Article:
super

[soo-per]

noun

adjective

adverb

Slang. very; extremely or excessively: super classy; a super large portion of food.

Origin of super

1620–30; 1920–25 for def 8; independent use of super- (construed as an adj. or adv.), or shortening of words prefixed with it

super-

a prefix occurring originally in loanwords from Latin, with the basic meaning “above, beyond.” Words formed with super- have the following general senses: “to place or be placed above or over” (superimpose; supersede), “a thing placed over or added to another” (superscript; superstructure; supertax), “situated over” (superficial; superlunary) and, more figuratively, “an individual, thing, or property that exceeds customary norms or levels” (superalloy; superconductivity; superman; superstar), “an individual or thing larger, more powerful, or with wider application than others of its kind” (supercomputer; superhighway; superpower; supertanker), “exceeding the norms or limits of a given class” (superhuman; superplastic), “having the specified property to a great or excessive degree” (supercritical; superfine; supersensitive), “to subject to (a physical process) to an extreme degree or in an unusual way” (supercharge; supercool; supersaturate), “a category that embraces a number of lesser items of the specified kind” (superfamily; supergalaxy), “a chemical compound with a higher proportion than usual of a given constituent” (superphosphate).

Origin of super-

< Latin super (preposition and v. prefix) above, beyond, in addition, to an especially high degree; akin to Greek hypér (see hyper-), Sanskrit upari; see over

super.

Dictionary.com Unabridged Based on the Random House Unabridged Dictionary, © Random House, Inc. 2019


Examples from the Web for super

Contemporary Examples of super

Historical Examples of super

  • The nature they portray is not human, but super- or subter-human, which you will.

    Another Sheaf

    John Galsworthy

  • It was only then that he realized this must be a super mech.

    Second Sight

    Basil Eugene Wells

  • That night he had begged Janith to let him rent a super mech.

    Second Sight

    Basil Eugene Wells

  • He was fighting desperately, his super mech's strength overtaxed.

    Second Sight

    Basil Eugene Wells

  • He wanted to call to the super and ask if at least he could buy the lantern.


British Dictionary definitions for super

super

adjective

informal outstanding; exceptionally fine

noun

petrol with a high octane rating
informal a superintendent or supervisor
Australian and NZ informal superannuation benefits
Australian and NZ informal superphosphate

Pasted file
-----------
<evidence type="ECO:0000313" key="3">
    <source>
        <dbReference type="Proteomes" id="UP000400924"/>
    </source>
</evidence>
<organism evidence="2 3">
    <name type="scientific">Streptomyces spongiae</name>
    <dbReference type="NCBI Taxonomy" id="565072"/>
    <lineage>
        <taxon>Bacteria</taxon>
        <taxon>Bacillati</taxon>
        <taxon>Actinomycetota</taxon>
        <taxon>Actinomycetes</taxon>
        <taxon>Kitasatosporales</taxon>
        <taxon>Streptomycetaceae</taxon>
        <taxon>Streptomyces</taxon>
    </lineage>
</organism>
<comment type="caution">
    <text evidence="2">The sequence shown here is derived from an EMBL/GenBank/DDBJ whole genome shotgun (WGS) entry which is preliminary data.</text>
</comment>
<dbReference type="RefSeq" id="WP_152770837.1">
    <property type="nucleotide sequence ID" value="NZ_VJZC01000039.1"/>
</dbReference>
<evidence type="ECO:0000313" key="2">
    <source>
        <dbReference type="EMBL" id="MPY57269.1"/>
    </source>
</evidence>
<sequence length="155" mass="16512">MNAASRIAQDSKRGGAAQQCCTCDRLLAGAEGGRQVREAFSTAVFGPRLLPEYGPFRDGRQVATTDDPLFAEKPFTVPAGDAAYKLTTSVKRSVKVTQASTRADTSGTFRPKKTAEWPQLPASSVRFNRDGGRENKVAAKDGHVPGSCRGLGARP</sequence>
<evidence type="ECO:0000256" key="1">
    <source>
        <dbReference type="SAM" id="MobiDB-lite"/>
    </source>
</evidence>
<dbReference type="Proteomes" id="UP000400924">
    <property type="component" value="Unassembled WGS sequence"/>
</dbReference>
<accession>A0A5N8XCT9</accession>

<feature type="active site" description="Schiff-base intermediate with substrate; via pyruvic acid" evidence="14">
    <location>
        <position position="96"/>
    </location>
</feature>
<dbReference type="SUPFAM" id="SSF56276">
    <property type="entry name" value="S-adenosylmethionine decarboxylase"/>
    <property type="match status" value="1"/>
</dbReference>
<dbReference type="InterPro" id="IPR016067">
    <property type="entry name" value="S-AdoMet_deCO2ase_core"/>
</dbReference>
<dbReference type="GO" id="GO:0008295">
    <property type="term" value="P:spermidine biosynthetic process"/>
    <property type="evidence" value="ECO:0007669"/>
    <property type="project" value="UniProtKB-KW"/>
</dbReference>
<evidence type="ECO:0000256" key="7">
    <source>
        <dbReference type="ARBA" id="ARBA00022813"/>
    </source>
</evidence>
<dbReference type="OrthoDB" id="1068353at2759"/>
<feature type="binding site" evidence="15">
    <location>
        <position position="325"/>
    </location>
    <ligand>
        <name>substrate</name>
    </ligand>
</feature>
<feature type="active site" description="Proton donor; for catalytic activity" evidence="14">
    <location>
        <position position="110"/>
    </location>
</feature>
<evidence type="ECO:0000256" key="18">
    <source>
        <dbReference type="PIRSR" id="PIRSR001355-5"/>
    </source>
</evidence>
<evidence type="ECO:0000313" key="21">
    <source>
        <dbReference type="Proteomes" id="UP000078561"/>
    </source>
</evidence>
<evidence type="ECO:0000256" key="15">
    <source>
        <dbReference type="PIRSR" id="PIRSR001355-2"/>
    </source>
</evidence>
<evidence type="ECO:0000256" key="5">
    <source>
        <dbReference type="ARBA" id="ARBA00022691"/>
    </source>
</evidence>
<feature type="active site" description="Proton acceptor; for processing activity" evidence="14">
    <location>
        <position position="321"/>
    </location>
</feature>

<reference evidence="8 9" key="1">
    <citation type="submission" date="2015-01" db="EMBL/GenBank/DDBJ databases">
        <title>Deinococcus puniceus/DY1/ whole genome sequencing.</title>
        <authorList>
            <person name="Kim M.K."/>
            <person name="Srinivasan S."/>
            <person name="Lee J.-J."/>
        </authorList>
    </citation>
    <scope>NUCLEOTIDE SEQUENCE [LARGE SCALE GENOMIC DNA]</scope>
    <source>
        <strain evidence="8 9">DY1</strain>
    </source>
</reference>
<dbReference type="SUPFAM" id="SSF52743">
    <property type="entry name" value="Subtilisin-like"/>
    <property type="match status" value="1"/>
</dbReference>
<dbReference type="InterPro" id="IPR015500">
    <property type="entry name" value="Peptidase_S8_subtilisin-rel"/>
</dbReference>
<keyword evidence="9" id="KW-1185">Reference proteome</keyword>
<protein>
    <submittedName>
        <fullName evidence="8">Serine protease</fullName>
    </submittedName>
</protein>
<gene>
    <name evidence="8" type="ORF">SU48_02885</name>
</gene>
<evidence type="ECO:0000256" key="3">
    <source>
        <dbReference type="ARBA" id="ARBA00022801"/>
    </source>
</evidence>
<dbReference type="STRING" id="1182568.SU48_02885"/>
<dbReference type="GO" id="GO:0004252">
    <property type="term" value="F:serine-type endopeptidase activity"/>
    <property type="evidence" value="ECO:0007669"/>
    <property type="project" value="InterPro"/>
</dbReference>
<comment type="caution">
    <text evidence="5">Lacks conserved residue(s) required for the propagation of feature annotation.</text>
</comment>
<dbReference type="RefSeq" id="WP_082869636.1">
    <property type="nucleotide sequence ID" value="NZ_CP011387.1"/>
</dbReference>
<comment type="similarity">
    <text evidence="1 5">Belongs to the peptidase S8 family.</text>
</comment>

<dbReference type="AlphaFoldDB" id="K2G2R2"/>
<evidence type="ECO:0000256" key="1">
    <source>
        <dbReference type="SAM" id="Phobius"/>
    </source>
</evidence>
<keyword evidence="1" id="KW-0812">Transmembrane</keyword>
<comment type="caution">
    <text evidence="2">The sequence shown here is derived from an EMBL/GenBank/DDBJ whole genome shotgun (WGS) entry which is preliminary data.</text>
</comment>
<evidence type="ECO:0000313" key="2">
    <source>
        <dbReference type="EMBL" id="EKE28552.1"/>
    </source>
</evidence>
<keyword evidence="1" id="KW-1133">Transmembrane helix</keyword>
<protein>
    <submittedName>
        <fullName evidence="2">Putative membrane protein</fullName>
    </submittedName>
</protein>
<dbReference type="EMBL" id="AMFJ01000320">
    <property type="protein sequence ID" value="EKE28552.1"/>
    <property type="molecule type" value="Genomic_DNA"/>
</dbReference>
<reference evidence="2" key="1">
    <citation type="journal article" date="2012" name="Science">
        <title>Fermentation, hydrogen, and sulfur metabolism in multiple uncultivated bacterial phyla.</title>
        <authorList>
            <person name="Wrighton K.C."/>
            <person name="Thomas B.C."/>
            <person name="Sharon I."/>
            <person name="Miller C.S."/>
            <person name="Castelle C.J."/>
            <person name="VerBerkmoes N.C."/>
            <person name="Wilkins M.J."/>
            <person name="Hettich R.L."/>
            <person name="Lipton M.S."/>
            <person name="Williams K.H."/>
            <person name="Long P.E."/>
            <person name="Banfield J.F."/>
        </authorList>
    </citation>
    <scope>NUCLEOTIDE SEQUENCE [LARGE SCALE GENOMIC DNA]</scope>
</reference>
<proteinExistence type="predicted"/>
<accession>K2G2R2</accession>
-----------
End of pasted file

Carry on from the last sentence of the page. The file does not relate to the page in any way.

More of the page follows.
interjection

British informal an enthusiastic expression of approval or assent

Word Origin for super

from Latin: above

super-

prefix

placed above or oversuperscript
of greater size, extent, quality, etcsupermarket
surpassing others; outstandingsuperstar
beyond a standard or norm; exceeding or exceedinglysupersonic
indicating that a chemical compound contains a specified element in a higher proportion than usualsuperoxide

Word Origin for super-

from Latin super above
Collins English Dictionary - Complete & Unabridged 2012 Digital Edition © William Collins Sons & Co. Ltd. 1979, 1986 © HarperCollins Publishers 1998, 2000, 2003, 2005, 2006, 2007, 2009, 2012

Word Origin and History for super
adj.

"first-rate, excellent," 1837, from prefix in superfine (1682), denoting "highest grade of goods," from Latin super "above, over, beyond" (see super-). Extended usage as a general term of approval is 1895 slang, revived 1960s. Rhyming reduplication form super-duper first attested 1940.

super-

word-forming element from Latin adverb and preposition super "above, over, on the top (of), beyond, besides, in addition to," from PIE *uper "over" (cf. Sanskrit upari, Avestan upairi "over, above, beyond," Greek hyper, Old English ofer "over," Gothic ufaro "over, across," Gaulish ver-, Old Irish for), comparative of root *upo "under."

Online Etymology Dictionary, © 2010 Douglas Harper

super in Medicine

super-

pref.

Above; over; upon:superstructure.
Superior in size, quality, number, or degree:supersonic.
Exceeding a norm:supersaturate.
Excessive in degree or intensity:superexcitation.
Containing a specified ingredient in an unusually high proportion:superoxide.
The American Heritage® Stedman's Medical Dictionary Copyright © 2002, 2001, 1995 by Houghton Mifflin Company. Published by Houghton Mifflin Company.